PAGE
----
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    Since today, July 29th, 2020  is National Lipstick Day, I thought it would be cool to talk about the history of lipstick!



    It all began centuries ago. From ancient Greece and India to Elizabethan England, people have been playing with “make-up.” They darkened, painted and adorned their lips with dyes, pigments, plant roots, pencils and rouges. Some say that flushed lips indicate sexual arousal, and that is perhaps why lipstick remains so popular to this day.

    The history of modern lipstick starts in the 19th century. Before then, men and women would sneak around and discreetly put on cosmetics at home, though they were seen as signs of effeminacy in men and debauchery in women. There were only a few who could pull it off. Only actors and actresses could get away with wearing makeup––and only on stage. It wasn’t until the 1880s that certain actresses, like Sarah Bernhardt, started wearing makeup in public.


    Sarah Bernhardt

    OK, so at this time, lipstick was very messy; it was not yet in a tube. Discustingly, carmine dye, an extract of ground-up insects, was applied to the lips using a brush. Despite its unappetizing origins, carmine dye was expensive, and not practical for the average woman.

    The look was also highly theatrical and unnatural, especially by 19th-century standards. This made early lipstick all the more shocking.

    In the early 1900s, a synthetic form of carmine was infused into an oil and wax base, creating a colored lip ointment that looked a lot more natural than carmine dye and became more respectable.

    However, lipstick was not yet a lip stick. At the turn of the last century, lip color was sold in tinted papers or paper tubes, which made it impossible to carry around in a pocket or purse. This meant that women could apply makeup at home, but could not do any touch-ups at all.

    Around 1915, lipstick started to be sold in metal containers, with various push-up tubes. Then finally, the first swivel-up tube was patented in 1923, in Nashville, Tennessee. This packaging allowed manufacturers to package to sell, creating stylish and seductive packages for consumer goods. Throughout the 1920s and 30s, hundreds of lipstick tubes were patented in the United States, all with the same basic function: the container would swivel, twist or push a tube of lipstick from a hollow cylinder.

    The movie industry stimulated demand for lipstick. Women wanted to look like Louise Brooks, Clara Bow and other stars of the silver screen. Early brands, such as Max Factor and Tangee, promised women they could look just like movie stars with the right application of cosmetics.


    Photography also made lipstick more acceptable. Since women wanted to look good in photographs, they started to wear makeup in the photo booth, then outside of it.

    The Great Depression actually increased demand for lipstick. When most people could not afford most luxuries, an inexpensive tube of Tattoo or Tangee was a good way to satisfy the desire for luxury.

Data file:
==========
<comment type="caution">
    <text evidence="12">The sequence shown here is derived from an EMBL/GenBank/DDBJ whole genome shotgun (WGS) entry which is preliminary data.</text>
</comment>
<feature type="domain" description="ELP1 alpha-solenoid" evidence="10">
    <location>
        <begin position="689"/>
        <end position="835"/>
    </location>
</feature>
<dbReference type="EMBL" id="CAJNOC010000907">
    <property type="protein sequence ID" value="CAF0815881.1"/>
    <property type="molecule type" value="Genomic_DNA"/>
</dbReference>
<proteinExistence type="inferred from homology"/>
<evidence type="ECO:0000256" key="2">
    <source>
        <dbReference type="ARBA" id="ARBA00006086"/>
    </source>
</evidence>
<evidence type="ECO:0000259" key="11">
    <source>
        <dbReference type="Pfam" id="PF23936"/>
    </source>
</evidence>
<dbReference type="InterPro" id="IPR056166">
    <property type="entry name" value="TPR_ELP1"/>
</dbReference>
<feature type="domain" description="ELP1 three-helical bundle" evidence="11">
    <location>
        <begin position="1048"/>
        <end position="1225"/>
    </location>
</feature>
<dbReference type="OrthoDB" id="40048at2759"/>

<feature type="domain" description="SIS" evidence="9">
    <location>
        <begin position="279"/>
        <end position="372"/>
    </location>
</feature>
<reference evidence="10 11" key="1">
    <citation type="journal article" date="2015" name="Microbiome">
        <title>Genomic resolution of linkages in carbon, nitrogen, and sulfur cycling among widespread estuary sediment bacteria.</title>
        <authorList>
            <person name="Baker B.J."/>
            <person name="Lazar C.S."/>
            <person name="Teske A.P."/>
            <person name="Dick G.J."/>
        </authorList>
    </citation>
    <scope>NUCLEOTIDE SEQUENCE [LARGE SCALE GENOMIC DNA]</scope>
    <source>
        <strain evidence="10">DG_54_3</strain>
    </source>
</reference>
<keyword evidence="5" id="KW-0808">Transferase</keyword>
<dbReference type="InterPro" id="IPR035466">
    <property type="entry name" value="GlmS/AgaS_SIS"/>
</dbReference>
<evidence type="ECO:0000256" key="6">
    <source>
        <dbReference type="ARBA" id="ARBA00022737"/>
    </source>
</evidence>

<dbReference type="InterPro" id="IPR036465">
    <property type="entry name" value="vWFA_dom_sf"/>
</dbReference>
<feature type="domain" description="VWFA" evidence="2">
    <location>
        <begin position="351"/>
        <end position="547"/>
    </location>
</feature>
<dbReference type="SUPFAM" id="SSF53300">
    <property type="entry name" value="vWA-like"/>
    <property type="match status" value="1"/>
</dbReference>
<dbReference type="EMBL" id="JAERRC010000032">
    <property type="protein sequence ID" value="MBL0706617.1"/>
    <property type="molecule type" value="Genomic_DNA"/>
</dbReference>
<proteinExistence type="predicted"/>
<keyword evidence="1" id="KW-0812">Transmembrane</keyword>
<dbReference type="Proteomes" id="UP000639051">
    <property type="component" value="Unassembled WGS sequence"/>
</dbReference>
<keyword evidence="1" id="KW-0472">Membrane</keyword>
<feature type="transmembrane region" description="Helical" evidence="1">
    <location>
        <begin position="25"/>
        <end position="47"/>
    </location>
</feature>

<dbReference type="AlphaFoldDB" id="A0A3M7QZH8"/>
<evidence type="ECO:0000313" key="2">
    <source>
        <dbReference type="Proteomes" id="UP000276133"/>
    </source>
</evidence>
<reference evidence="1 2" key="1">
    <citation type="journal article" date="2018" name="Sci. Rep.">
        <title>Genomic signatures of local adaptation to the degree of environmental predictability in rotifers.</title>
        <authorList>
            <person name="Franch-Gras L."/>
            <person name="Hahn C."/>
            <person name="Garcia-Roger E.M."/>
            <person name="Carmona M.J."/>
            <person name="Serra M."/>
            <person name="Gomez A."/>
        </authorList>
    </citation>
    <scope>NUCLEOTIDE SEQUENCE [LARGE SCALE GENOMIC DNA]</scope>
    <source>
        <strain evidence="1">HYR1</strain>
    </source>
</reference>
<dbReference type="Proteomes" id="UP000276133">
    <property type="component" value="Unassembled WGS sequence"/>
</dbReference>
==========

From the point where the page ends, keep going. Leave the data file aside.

It was in the 1930s that Max Factor released the first lip gloss. Originally used by movie actresses, Factor’s X-Rated lip gloss was such a success that it was sold, continuously, until 2003, when the company retired the item.

    During World War II, metal lipstick cases were replaced with plastic, then with paper. However, lipstick was still manufactured, both in American and in Europe; it was believed that makeup was psychologically important to women. In America, brand rivalry ceased, and companies concentrated on making cheap lipsticks for women workers.

    The Lipstick Wars began in the 1950s. Revlon and Hazel Bishop were the two biggest games in town. While Hazel Bishop brand lipstick was seen as a practical, no-nonsense American brand, Revlon lipstick appealed to a more romanticized side of female psychology. Both companies ran expensive ad campaigns, and may even have tapped each other’s phones to get more information. Revlon won.


    The history of lipstick, especially in the modern era, is driven by competing brands and personalities, all looking for the right look, or formula, to advance their share and influence in the market.

    For much of the 1950s and 60s, movies drove the crazes in lipstick usage. Many women imitated Elizabeth Taylor’s Cleopatra look, as well as Marilyn Monroe’s signature red lipstick with platinum blonde hair.


    The history of lipstick is still being written; I wonder what the future has in store for us.

    I never leave the house without at least 4 different lipsticks in my purse. I know, it’s kind of crazy but that’s what I like. Do you wear lipstick? Do you prefer sheer, matte, metallic or cream? Do you wear lip gloss? What are your favorite colors and brands? Please leave your comments below.

    Thank you for reading The Badass Writer! More on beauty, books and travel coming up!